Anyhoo.... I was talking about drop out rates, not teaching vs. parenting effects on education. How many kids would drop out if they knew there would severe and immediate consequences at home? For me, it simply isn't an option if my kids want shelter, food, clothing and support. I'm not a whiz at the law, but don't they need parental consent if under 17?

Sorry, not buying it. And no study will make me change my fundamental belief system. We have really good public schools for the most part. Yes, there are areas of concern, room for improvement. And, all schools are not created equal. But as I walk through the halls of my children's schools I see incredible hard work going on. Much harder than when I was in school. The standards are higher. The curriculum has expanded. And the opportunities have increased. The kids who are sent to school ready to learn will do so with the necessary supports and services. I will believe my own two eyes and my own personal experience.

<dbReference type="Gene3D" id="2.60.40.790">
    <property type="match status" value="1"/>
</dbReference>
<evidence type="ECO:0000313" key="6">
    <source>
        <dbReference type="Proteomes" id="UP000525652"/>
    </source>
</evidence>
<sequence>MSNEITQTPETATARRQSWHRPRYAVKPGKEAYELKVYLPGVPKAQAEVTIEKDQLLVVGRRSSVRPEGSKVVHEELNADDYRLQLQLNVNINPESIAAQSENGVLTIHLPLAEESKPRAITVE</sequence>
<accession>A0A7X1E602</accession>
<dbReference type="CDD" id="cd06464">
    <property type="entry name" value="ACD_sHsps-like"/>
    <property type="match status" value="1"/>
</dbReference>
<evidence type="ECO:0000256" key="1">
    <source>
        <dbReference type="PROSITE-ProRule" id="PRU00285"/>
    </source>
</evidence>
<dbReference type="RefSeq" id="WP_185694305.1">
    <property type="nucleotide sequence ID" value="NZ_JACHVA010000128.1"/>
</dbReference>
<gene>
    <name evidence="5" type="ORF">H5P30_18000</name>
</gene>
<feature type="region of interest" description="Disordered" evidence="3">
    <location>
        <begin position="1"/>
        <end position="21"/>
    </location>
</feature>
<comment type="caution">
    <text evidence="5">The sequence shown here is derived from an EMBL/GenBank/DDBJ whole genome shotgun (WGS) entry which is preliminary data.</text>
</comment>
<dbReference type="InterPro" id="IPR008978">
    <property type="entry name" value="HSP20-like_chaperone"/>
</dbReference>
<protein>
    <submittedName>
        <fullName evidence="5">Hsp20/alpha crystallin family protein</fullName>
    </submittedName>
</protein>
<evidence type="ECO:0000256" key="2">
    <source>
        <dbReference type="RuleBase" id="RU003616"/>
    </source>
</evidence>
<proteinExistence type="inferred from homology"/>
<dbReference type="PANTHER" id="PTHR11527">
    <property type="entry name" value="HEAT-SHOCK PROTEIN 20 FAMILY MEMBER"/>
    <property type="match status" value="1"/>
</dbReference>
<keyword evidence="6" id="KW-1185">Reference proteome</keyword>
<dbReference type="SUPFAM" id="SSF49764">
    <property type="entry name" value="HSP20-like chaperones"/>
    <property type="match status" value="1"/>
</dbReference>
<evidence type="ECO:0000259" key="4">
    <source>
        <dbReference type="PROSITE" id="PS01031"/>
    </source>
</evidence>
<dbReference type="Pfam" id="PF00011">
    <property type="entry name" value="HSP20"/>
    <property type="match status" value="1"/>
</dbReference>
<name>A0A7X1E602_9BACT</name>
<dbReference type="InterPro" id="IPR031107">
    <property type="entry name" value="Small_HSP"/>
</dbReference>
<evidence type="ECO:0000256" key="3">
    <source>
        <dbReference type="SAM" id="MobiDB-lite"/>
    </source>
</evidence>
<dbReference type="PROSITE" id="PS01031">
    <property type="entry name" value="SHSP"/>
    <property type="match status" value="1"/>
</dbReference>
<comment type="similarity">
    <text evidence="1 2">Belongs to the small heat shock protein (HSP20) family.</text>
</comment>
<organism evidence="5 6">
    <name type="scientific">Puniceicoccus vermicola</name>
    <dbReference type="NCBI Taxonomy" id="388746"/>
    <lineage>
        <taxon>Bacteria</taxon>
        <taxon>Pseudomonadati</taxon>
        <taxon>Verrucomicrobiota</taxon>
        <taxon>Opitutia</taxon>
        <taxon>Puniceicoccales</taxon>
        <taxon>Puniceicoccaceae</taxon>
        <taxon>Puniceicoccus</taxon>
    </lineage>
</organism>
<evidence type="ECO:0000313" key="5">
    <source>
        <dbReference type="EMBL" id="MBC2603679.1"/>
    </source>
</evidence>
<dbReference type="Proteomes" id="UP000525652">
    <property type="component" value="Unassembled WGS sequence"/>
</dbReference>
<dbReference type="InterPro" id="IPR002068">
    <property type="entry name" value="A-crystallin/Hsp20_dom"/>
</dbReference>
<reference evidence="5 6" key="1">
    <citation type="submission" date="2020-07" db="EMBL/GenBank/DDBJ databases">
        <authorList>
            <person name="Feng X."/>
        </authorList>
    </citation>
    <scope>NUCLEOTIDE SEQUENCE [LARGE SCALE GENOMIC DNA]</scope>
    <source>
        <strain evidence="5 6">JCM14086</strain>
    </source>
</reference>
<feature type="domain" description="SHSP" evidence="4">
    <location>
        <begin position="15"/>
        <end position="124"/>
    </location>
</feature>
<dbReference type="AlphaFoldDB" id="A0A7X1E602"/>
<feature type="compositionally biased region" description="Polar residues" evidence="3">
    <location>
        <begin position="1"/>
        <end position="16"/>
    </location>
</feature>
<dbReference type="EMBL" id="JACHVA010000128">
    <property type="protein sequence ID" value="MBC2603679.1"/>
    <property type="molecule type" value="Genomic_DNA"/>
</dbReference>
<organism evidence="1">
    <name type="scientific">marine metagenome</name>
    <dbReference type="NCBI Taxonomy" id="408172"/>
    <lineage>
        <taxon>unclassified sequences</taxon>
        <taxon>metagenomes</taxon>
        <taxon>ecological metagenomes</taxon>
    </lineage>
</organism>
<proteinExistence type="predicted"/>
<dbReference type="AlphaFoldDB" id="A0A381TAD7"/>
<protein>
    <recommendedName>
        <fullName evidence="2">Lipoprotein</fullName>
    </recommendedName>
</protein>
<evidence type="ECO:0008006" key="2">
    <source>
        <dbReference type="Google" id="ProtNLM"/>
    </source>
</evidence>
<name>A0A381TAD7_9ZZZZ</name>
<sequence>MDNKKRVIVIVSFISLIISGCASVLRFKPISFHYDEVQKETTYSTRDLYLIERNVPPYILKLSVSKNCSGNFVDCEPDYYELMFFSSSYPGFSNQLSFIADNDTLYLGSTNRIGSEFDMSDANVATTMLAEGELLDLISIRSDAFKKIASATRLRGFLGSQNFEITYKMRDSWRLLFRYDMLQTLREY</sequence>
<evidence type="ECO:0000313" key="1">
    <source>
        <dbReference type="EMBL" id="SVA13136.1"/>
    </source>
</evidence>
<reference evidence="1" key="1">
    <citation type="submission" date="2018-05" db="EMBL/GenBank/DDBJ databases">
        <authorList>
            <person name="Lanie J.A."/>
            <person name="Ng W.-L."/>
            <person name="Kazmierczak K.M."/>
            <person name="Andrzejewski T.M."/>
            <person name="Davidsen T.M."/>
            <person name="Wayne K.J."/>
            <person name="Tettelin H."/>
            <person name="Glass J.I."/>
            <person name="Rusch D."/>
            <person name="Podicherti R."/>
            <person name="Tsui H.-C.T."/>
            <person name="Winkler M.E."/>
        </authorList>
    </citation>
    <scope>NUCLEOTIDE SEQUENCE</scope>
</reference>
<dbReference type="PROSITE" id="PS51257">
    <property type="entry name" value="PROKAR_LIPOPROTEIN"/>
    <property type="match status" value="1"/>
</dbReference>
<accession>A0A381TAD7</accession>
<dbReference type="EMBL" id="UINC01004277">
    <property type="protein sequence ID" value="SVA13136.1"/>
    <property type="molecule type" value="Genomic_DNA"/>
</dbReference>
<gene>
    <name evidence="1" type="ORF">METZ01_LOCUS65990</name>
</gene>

concerned parent

 
At Friday, January 06, 2006, Anonymous Anonymous said...

Anonymous, sorry to be causing you to have a rough day, although I'm glad you and your pre-schooler are getting some quality time together.

Anyway, I'm not trying to impugn this or present a rationale for that. I'm just asking a simple question. Can someone explain the discrepancy between what Mr. Shane shows in his ppt. and the data shown on the NCPPHE website. And furthermore, if I am not mistaken, the data used on the NCPPHE website is taken from the exact same population that Mr. Shane uses on the last slide of his ppt.

I asked this question yesterday and no one has answered it yet. But I understand these things take time. I will check back now and then. I'm sure someone will come up with something.

Oh, and BTW, whatever reasoning you used to come to the conclusion that I am an "education leader"; you might want to discuss that with your pre-schooler. Since I am not an educator, it would be difficult to be an education leader. Just picture someone sitting around in their pajamas. Asking questions. Waiting for explanations.